Common Hiring Mistakes and Tips on How to Avoid them

An organizations’ biggest asset is its workforce. For recruiters, just closing the position is not enough, closing it with the right person is what makes for a successful hiring decision. 

“Nothing we do is more important than hiring and developing people. At the end of the day, you bet on people, not on strategies.” said Lawrence Bossidy, Former COO of General Electric, and rightly so.

An organizations’ biggest asset is its workforce. Everyone from a frontend sales executive to the Human Resources Manager and the CEO is an advocate of the company culture, ethos and the values it stands for. It is for this reason that HR and TA as a function should drive culture building with strong employee advocacy and retention program in place.

But before culture building, it is people evaluation that needs to take place during the hiring process to ensure that only the right people enter the organization.

Some of the common mistakes that HR professionals make during hiring are mostly because they are made under pressure, and without culture and people-company fit as a metric in mind. In order to avoid them, HR folks need to simply have a more holistic process in mind. Just closing the position is not enough, closing it with the right person is what makes for a successful hiring decision. 

Here are some common hiring mistakes, and tips on how HR professionals can avoid them:

Lack of an Accurate Job Description

Recruiters often consult business heads to provide them with a job description. However, a lot of them also formulate a JD based on their understanding of the role, after having spoken to executives in the department. In doing so, often a lot is lost in translation. Perhaps a key requisite is missed by HR, or worse so, the job roles and responsibilities have been misunderstood and therefore inaccurately represented. In order to avoid this far-too-common mistake; it is advised that they get each Job Description checked by the department heads and include KRAs and KPIs, along with roles and responsibilities so that the candidate is aware of what success at the job looks like!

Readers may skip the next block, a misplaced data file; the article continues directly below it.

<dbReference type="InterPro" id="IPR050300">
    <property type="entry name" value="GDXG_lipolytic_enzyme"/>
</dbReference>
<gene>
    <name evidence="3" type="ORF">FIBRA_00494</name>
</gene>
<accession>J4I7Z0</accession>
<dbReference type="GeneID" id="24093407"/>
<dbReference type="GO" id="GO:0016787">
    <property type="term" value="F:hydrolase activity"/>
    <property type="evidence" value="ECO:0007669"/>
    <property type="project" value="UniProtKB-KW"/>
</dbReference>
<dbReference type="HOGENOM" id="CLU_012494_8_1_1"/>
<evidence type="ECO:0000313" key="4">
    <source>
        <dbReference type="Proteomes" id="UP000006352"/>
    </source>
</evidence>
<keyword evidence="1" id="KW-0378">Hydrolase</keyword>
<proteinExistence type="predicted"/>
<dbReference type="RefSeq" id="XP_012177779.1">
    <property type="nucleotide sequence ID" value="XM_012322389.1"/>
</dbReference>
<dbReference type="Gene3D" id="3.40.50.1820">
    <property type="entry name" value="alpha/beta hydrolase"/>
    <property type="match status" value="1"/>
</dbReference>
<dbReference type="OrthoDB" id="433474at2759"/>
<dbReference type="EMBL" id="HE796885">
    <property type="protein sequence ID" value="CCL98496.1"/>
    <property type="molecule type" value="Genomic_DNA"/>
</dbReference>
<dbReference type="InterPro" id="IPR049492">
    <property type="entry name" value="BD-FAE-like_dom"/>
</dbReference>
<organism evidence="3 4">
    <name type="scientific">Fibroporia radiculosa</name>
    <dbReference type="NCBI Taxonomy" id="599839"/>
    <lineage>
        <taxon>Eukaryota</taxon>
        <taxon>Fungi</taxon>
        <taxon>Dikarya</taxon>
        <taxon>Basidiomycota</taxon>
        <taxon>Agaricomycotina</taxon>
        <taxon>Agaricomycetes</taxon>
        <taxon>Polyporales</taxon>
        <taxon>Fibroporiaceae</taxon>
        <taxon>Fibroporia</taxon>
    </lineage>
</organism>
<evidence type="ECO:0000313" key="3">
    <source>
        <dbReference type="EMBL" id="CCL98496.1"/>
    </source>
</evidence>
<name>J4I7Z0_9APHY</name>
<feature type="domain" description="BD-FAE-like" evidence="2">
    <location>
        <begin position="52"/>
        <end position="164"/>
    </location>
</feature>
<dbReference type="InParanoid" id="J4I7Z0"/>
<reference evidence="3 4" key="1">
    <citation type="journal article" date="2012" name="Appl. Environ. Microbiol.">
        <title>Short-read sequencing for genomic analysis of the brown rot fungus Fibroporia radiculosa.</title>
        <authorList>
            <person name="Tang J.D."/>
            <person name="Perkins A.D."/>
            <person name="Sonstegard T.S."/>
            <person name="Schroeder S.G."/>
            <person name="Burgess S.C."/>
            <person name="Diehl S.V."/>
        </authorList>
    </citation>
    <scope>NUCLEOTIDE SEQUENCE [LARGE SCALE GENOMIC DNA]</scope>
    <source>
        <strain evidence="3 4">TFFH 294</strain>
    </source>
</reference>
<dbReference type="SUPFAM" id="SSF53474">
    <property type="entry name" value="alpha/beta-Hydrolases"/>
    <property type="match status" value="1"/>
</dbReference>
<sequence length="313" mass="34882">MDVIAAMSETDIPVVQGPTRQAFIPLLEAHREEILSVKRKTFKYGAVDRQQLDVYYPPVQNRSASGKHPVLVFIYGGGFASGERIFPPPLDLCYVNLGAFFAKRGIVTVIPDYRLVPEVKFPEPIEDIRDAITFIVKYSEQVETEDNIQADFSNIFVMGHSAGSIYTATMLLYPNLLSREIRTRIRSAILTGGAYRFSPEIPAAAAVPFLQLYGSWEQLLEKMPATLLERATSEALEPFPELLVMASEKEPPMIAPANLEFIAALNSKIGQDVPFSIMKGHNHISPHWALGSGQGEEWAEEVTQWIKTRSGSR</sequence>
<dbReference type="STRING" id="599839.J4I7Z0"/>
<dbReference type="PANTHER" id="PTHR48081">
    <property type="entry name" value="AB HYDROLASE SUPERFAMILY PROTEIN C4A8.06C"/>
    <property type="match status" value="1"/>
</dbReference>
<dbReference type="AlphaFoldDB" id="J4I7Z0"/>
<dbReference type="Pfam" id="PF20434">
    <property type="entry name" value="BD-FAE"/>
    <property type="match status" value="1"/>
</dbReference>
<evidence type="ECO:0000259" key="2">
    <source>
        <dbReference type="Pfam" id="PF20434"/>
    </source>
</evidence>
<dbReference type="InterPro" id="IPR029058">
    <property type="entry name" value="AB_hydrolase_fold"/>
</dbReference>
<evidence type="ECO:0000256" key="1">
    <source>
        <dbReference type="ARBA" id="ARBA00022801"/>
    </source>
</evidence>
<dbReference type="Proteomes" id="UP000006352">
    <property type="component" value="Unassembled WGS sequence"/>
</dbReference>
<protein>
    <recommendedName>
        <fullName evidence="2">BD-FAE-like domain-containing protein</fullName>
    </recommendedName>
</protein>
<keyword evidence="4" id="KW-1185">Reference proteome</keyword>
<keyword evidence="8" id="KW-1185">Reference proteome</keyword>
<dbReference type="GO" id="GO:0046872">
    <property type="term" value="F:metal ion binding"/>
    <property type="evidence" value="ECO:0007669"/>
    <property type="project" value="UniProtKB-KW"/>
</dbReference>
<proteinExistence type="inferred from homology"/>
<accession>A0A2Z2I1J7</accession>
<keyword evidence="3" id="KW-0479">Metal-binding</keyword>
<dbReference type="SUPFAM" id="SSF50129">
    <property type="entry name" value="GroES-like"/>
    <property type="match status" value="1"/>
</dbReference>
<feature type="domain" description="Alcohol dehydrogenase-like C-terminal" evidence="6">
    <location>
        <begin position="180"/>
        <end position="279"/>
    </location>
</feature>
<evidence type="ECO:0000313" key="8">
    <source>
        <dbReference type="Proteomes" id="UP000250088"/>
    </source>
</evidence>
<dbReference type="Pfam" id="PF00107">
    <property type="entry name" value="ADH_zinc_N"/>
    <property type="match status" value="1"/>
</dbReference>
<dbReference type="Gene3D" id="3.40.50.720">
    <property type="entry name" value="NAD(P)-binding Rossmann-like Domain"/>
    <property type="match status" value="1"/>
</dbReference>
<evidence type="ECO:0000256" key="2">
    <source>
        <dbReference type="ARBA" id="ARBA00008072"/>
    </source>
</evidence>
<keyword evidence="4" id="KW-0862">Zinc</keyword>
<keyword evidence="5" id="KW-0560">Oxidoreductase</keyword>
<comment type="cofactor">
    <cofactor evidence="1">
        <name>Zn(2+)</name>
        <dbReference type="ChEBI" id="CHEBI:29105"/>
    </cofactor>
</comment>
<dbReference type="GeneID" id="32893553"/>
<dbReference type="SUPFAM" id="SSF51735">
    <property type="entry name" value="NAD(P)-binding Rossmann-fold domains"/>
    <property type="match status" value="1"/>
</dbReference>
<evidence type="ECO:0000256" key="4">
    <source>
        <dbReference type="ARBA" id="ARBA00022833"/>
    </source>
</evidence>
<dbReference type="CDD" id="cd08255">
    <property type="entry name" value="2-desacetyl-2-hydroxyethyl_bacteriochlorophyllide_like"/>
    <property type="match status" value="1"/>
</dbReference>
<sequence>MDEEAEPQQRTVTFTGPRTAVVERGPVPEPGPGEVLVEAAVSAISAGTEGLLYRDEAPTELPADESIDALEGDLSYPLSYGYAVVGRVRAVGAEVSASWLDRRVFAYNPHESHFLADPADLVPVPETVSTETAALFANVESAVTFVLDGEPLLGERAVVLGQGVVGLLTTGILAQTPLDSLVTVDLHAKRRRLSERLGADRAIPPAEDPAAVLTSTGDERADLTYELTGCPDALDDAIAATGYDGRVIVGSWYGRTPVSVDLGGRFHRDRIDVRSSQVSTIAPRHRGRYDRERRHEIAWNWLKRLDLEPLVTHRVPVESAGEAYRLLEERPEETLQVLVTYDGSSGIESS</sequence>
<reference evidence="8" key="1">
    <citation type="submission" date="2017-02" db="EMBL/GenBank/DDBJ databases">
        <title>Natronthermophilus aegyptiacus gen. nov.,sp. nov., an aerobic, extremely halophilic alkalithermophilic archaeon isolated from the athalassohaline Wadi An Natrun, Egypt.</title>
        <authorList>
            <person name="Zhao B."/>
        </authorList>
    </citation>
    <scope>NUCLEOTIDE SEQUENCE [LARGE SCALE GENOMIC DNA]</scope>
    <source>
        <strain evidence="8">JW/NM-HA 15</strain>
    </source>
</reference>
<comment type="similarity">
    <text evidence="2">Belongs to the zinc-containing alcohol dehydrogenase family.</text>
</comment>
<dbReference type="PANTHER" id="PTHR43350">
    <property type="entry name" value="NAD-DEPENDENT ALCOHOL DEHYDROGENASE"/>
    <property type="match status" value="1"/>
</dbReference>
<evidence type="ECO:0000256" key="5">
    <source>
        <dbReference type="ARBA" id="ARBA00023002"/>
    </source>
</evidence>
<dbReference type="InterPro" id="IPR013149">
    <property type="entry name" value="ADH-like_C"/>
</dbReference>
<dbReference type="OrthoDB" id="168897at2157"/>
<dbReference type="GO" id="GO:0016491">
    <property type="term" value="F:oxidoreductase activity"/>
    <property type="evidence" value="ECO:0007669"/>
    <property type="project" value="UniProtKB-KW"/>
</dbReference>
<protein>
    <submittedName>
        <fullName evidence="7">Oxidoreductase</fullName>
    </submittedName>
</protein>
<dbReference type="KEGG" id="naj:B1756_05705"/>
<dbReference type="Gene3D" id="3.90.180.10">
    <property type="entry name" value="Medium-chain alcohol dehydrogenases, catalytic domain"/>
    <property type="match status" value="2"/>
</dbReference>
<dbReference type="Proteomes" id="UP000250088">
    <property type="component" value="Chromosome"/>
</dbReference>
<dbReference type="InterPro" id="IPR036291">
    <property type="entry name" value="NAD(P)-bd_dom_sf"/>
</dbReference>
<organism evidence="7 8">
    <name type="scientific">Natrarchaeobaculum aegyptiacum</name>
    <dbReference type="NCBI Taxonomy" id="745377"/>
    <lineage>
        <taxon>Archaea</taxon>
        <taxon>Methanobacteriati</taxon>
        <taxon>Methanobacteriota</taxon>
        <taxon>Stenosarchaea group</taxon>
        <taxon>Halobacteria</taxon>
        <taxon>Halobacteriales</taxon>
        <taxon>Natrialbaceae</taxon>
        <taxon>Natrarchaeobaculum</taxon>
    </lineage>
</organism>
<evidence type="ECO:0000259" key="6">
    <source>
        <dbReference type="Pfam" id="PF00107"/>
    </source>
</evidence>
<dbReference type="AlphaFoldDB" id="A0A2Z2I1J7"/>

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Avoid these common hiring mistakes.

Inefficient Vetting Process

Oftentimes HR professionals end up interviewing candidates that are irrelevant to the job, cannot commute to the location, or have any other roadblock that makes them unfit for the position. Irrelevancy in experience among candidates is the number one reason that slows down any hiring process. To avoid this, HRs must make sure that they have the mandatory requirements in place - be it education qualifications, skill or certification, proficiency with MS Office or any other tool, possession of a vehicle (for blue-collar hiring), etc. These questions need to be answered by the candidate beforehand so that the HR only interviews candidates that have passed the vetting and screening process. Choose job posting sites that have a feature where you can list all the mandatory requirements for screening. Also, make sure that any staffing and recruitment agency that you outsource hiring too is aware of all your requirements beforehand. 

Not carrying out Background Checks

Some candidates are really good at cracking interviews. But the job after that? Not so much. To make sure that a candidate is holistically suited for a role at your organization, you must conduct background professional checks. This will ensure that the candidate you finally decide to hire is ethically and morally sound, along with being skilled for the job. A smart recruitment process is one that relies on various sources for candidate assessment and not just an interview or assignment process.

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Always carry out background checks for potential candidates.

Assessing Skills and not Attitude

A person’s disposition, temperament, and attitude towards their job determine their success more than a pedigree or skillset. Hence, having behavioral and situational questions in place is essential for HR folks to accurately assess a candidate and his ability to succeed in a role.

Seek Passive Candidates

For entry-level white-collar jobs, recruiters can expand their scope by listing down the perfect candidate persona and seeking these candidates manually. Oftentimes, this approach will result in a more narrow, targeted approach to hiring and will lead to a successful hire. 

Recruiters often rely on free job posting sites to hire staff, and in doing so they can speak to their POC at these portals and communicate their requirements in detail. 

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